Making the link: mining chains

What makes a reliable mining chain and chain supplier? They may not be questions you often think about. But choose wrong and the implications can be severe. North American Mining spoke to two mining chain manufacturers about chain selection, operation, and maintenance.

By Jonathan Rowland

There is no one-size-fits-all approach to chain selection. The right chain depends on its purpose, application, and operating conditions. Photo: FASING S.A.

Chains are a crucial part of various underground mining equipment, with each application requiring chains of “different technical parameters and characteristics,” said Aleksandra Tilszer-Sowa, deputy director for the U.S. market at FASING SA, a manufacturer of high-strength round and flat link chains. Based in Poland, FASING is present in the North American market via its subsidiary, FASING America, and specializes in chains for longwall mining equipment.

“Wherever high strength and durability are needed, chains are the best choice,” added Tilszer-Sowa’s colleague, Mateusz Bik, vice president and export and foreign investment director. A poor-quality chain – on the other hand – can bring a mining operation shuddering to a halt.

“Do not believe all chains are equal because they look similar,” said Ray Hensley, director of Business Development at Renold, a supplier of shuttle car, feeder-breaker, and other industrial chains. “Your chain manufacturer’s experience, build specification, and reliability will affect your operation. Using inferior chains risks impacting a mine’s overall performance and bottom line.” “Although in the total purchase value, the chain represents only a small fraction of total equipment cost, it is crucial for uninterrupted operation,” agreed FASING’s Bik. “Any chain replacement or repair caused by breakage thus generates huge costs in unplanned downtime for a mining operation.”

A chain you can rely on
How then should mines approach the selection of a chain and chain supplier? FASING’s Tilszer-Sowa began the discussion by quoting her company’s motto: “there are no perfect chains that meet all requirements. But there are chains that are perfectly suited to specific conditions.”

“The basic criteria for chain selection are purpose, application, and the associated nature of operating conditions,” explained Zofia Guzy, vice president and technical director at FASING. “Selection properties (chain grade) are thus determined with reference to the recommendations contained in equipment technical documentation, the environmental conditions in which the chains/chain assemblies will be operated, and relevant industry regulations.”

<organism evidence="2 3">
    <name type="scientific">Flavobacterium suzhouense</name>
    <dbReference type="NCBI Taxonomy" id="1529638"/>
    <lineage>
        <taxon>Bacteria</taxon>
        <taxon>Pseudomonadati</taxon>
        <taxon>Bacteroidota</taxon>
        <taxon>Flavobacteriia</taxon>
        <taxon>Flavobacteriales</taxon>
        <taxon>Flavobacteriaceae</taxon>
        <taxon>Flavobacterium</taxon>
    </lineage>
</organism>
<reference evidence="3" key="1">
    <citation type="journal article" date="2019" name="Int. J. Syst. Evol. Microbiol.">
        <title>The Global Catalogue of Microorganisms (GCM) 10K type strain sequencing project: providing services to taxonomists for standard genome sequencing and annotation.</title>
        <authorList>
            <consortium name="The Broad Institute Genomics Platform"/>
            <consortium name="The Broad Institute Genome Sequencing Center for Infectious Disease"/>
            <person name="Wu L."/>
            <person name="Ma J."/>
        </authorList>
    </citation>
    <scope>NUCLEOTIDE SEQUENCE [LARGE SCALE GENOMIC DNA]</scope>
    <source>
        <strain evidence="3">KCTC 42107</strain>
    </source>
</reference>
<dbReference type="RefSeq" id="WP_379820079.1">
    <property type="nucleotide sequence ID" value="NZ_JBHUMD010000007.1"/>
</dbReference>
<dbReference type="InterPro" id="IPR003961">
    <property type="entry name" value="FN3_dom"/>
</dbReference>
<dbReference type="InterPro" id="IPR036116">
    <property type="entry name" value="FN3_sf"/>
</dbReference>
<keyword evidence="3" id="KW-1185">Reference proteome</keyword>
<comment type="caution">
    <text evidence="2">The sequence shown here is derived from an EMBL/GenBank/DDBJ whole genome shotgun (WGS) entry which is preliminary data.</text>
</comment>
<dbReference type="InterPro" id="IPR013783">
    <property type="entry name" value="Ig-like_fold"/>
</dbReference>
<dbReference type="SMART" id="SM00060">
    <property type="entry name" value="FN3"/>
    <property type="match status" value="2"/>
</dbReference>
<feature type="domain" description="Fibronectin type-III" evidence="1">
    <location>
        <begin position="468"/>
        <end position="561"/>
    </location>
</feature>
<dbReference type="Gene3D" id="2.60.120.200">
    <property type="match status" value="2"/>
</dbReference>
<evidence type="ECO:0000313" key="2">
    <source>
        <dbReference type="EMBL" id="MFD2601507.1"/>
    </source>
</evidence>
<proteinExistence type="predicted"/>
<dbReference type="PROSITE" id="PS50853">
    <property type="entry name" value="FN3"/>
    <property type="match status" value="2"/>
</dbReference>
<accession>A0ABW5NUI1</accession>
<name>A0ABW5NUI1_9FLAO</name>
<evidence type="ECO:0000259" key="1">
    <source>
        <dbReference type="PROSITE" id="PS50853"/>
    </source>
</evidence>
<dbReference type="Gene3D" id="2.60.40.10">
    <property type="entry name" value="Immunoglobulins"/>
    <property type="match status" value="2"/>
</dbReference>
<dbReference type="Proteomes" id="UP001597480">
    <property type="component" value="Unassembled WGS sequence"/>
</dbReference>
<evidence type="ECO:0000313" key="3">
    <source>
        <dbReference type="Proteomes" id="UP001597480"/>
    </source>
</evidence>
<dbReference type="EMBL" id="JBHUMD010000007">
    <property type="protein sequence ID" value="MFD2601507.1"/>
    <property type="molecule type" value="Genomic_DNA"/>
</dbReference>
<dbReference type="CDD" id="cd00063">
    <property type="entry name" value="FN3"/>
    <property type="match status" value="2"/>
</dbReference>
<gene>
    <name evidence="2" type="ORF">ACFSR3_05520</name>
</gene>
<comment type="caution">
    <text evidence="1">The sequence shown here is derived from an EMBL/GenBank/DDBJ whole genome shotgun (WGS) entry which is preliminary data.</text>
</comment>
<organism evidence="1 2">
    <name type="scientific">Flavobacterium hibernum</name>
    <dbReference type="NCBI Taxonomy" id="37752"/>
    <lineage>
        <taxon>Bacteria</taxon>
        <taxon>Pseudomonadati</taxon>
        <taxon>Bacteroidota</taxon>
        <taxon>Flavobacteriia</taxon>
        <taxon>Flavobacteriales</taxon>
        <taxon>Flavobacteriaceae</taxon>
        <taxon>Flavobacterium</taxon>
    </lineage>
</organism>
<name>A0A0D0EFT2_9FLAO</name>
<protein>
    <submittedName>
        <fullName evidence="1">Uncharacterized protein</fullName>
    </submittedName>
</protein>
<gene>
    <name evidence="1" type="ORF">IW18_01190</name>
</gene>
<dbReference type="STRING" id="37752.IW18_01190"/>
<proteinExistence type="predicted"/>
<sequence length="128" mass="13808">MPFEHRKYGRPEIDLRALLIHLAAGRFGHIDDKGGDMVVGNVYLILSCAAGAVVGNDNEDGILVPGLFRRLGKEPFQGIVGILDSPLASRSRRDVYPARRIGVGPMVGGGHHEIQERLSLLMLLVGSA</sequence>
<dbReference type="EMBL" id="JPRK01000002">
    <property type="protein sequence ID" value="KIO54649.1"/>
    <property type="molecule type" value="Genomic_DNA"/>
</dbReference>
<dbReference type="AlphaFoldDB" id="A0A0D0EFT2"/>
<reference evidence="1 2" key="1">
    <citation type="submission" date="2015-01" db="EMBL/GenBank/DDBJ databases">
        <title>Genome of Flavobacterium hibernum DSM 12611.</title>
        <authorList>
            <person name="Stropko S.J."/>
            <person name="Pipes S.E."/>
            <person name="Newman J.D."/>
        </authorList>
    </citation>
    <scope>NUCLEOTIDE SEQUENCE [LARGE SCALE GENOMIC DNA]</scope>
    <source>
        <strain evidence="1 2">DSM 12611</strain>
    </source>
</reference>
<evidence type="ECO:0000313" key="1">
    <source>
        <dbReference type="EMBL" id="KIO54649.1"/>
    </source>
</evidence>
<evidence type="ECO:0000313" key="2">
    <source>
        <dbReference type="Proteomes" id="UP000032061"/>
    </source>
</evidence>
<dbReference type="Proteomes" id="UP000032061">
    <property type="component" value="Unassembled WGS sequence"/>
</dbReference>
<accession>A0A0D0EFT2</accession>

The result is that chain selection “requires an individual approach and analysis” to ensure chain properties deliver the performance needed,” continued Guzy. For example: mining applications often require high-grade, high-strength chains that maintain appropriate chain link ductility to avoid breakage in even the harshest conditions. “Depending on the application and mining conditions, we recommend chains in the relevant quality grade based on the requirements of relevant standards, e.g., DIN 22252 and DIN 22255.”

If you are not familiar with these standards: DIN 22252 is the standard for round steel link chains used in chain conveyors, bucket elevators, and mining equipment, and specifies requirements for the design, selection of materials, test methods, and working forces. DIN 22255 is the associated standard for flat link chains, which are used when the equipment profile does not allow the use of round link chains according to DIN 22252 of the same nominal size.

The tailored approach to chain selection is also what drives new product development. “Our innovations are driven by the needs of our customers,” concluded Guzy. “Most often, these products are custom-made solutions, engineered in-house and certified in our metallurgical and testing laboratories. It is this knowledge, experience – we have 110 years in the mining industry – and resources that allow us to create products best suited to our customer’s need.”

Chain selection is best done as a collaboration between the chain manufacturer/supplier and the mine.
Photo: FASING S.A.

Selecting (and manufacturing) an appropriate chain is only part of the picture, however; chain reliability also comes down to proper operation. Guzy suggests the following general guidelines:

  • Always run equipment according to its technical and start-up documentation.
  • Regularly check the sprocket sockets. Excessive wear here will result in excessive wear of the chain links.
  • Use and monitor proper chain tensioning.
  • Ensure the chain is well paired and operated at the correct voltage.

What to look for in a chain manufacturer